The C-RAM in action

Discussion in 'Modern' started by evangilder, Nov 30, 2007.

  1. evangilder

    evangilder "Shooter"
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  2. Aggie08

    Aggie08 Active Member

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    So that's how you would neutralize Tom Brady's passing game...

    No seriously though, that was awesome. I love the tracers at night.
     
  3. Matt308

    Matt308 Glock Perfection
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    During fleet ops, how the hell do they prevent blue on blue with that mindless animal? I would think that 25mm uranium depleted rounds go a long way and, while likely not to sink ships, would certainly be a hazard!!
     
  4. comiso90

    comiso90 Active Member

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    Thats a lot of led to spray in the air to knock out a mortar shell!

    Great for guarding a Battlefield command post in the middle of the desert.
     
  5. Aggie08

    Aggie08 Active Member

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    I was thinking the same thing, matt. The bullets falling could cause all kinds of problems.
     
  6. SoD Stitch

    SoD Stitch Banned

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    Looks like a Phalanx CIWS for land; if it is a modified Phalanx, those should be 20mm rounds. And the tracers are for show; the radar on the Phalanx can track the rounds with or without the tracers and compensate it's aim. The system constantly tracks both the projectiles and the target, and adjusts it's aim until projectiles and target merge.
     
  7. Matt308

    Matt308 Glock Perfection
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    I think there is a more modern version of the Phalanx that is 25mm. I am often proven wrong and I have not Googled before this post. :toothy5:
     
  8. Matt308

    Matt308 Glock Perfection
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    And now for Google...

    The U.S. Army's version of the Navy's CIWS Phalanx anti-missile system is called the "Land-Based Phalanx Weapon System" (LPWS). It is a type of "C-RAM" (counter-rockets, artillery and mortars) defensive weapon.

    Whereas naval Phalanx systems fire depleted uranium or (more recently) tungsten armor-piercing rounds, the LPWS uses the HEIT-SD (High-Explosive Incendiary Tracer, Self-Destruct) ammunition originally developed for the M163 Vulcan air-defense system. These rounds explode on impact with the target, or upon tracer burnout.
     
  9. Matt308

    Matt308 Glock Perfection
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    And this is interesting...

    The Phalanx system has never been credited with shooting down any enemy missiles or aircraft.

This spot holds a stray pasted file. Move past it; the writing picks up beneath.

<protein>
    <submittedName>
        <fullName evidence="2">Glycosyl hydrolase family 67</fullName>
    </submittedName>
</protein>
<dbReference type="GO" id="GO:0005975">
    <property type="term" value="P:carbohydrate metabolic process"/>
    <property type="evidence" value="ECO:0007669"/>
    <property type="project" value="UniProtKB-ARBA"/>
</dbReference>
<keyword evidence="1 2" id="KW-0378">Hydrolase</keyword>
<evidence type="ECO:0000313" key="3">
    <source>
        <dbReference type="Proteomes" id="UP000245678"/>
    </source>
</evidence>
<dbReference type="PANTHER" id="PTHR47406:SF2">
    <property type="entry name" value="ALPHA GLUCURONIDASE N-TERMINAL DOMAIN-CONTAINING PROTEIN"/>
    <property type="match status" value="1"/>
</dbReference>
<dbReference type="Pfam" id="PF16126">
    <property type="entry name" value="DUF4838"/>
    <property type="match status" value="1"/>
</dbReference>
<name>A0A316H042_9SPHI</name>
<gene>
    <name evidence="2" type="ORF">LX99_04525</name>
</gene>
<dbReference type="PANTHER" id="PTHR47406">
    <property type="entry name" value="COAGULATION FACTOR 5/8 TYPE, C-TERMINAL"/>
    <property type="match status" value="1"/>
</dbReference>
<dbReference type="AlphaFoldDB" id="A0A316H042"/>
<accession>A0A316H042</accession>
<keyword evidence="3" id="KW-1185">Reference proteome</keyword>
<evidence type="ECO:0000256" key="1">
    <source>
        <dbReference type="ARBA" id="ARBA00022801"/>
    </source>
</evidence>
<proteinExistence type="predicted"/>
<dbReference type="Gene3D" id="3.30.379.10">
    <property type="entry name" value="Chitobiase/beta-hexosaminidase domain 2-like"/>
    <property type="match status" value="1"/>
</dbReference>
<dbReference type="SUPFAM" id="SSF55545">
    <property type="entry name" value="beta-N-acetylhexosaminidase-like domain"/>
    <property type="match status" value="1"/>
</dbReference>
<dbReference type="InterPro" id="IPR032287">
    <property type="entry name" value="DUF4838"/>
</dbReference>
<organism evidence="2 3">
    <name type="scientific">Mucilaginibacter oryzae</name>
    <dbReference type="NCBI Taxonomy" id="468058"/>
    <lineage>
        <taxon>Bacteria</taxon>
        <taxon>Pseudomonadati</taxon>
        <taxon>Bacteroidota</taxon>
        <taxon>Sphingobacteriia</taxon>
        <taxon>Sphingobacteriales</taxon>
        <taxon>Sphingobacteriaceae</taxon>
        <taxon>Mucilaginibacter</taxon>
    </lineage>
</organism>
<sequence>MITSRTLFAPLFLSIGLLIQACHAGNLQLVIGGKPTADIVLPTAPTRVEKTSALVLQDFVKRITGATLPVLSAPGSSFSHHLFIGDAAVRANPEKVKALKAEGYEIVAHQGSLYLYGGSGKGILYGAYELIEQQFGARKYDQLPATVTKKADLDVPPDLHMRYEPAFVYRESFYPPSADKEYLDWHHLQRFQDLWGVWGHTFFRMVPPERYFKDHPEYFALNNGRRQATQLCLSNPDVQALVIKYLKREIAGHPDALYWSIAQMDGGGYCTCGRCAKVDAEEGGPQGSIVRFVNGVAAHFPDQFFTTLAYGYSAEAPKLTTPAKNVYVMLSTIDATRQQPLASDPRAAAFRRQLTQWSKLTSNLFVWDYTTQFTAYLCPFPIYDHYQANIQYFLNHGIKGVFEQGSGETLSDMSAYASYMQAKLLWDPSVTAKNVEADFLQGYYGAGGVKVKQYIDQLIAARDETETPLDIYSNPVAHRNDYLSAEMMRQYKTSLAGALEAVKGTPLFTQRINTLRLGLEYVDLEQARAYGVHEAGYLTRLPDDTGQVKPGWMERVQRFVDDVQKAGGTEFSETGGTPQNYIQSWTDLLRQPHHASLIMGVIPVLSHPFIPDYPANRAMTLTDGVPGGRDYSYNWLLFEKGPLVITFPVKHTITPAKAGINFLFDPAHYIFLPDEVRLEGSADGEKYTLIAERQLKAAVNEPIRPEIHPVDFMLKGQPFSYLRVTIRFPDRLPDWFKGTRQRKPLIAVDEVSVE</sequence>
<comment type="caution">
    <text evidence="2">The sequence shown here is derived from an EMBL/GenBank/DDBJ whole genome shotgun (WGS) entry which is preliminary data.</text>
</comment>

February 25, 1991, during the first Gulf War, the USS Missouri and the Phalanx-equipped USS Jarrett were in the vicinity of an Iraqi Silkworm missile (often referred to as the 'Seersucker') that had been fired, either at Missouri or at the nearby British destroyer HMS Gloucester. After Missouri fired its SRBOC chaff, the Phalanx system on Jarrett, operating in the automatic target-acquisition mode, fixed upon Missouri's chaff and fired a burst of rounds (not destroying the incoming missile). From this burst, four rounds hit Missouri which was two to three miles (5 km) from Jarrett at the time. There were no injuries.[2] The Silkworm missile was then intercepted and destroyed by a Sea Dart missile launched from Gloucester. Incidentally, this is the first validated, successful engagement of a missile by a missile, during combat at sea.

    June 4, 1996, a Japanese Phalanx accidentally shot down a US A-6 Intruder. The US plane was towing a radar target during gunnery exercises. A Phalanx aboard the Asagiri class destroyer Yūgiri locked onto the Intruder instead of the target. Both pilots ejected safely.[3] A post accident investigation concluded that the Yūgiri's gunnery officer gave the order to fire before the A-6 was out of the CIWS engagement envelope.[4]

    Phalanx is considered inadequate against some modern threats and is being gradually supplemented and replaced by the Rolling Airframe Missile, which has greater range and higher hit probability. The RAM system uses an automated and self-sufficient radar fire control similar to that of Phalanx.
     
  10. Aggie08

    Aggie08 Active Member

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    Good post, that is interesting. Also good to know that the rounds detonate when the tracer runs out...
     
  11. SoD Stitch

    SoD Stitch Banned

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    Yeah, I didn't know that, either; I do know that the Phalanx is only good for targets that are <1 mile out. The high rate of fire is good, but in auto mode, the radar system isn't very good at distinguishing between a threat and a non-threat target (such as a decoy-towing aircraft!), it basically just shoots at anything that moves.

    If they ever do upgrade the Phalanx CIWS, they probably would go to the 25mm GAU-12/U Equalizer gun; this is standard armament on the AC-130U Spectre gunship, and is being developed for land-based applications.
     
  12. Matt308

    Matt308 Glock Perfection
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    Cool stuff. :cool:
     
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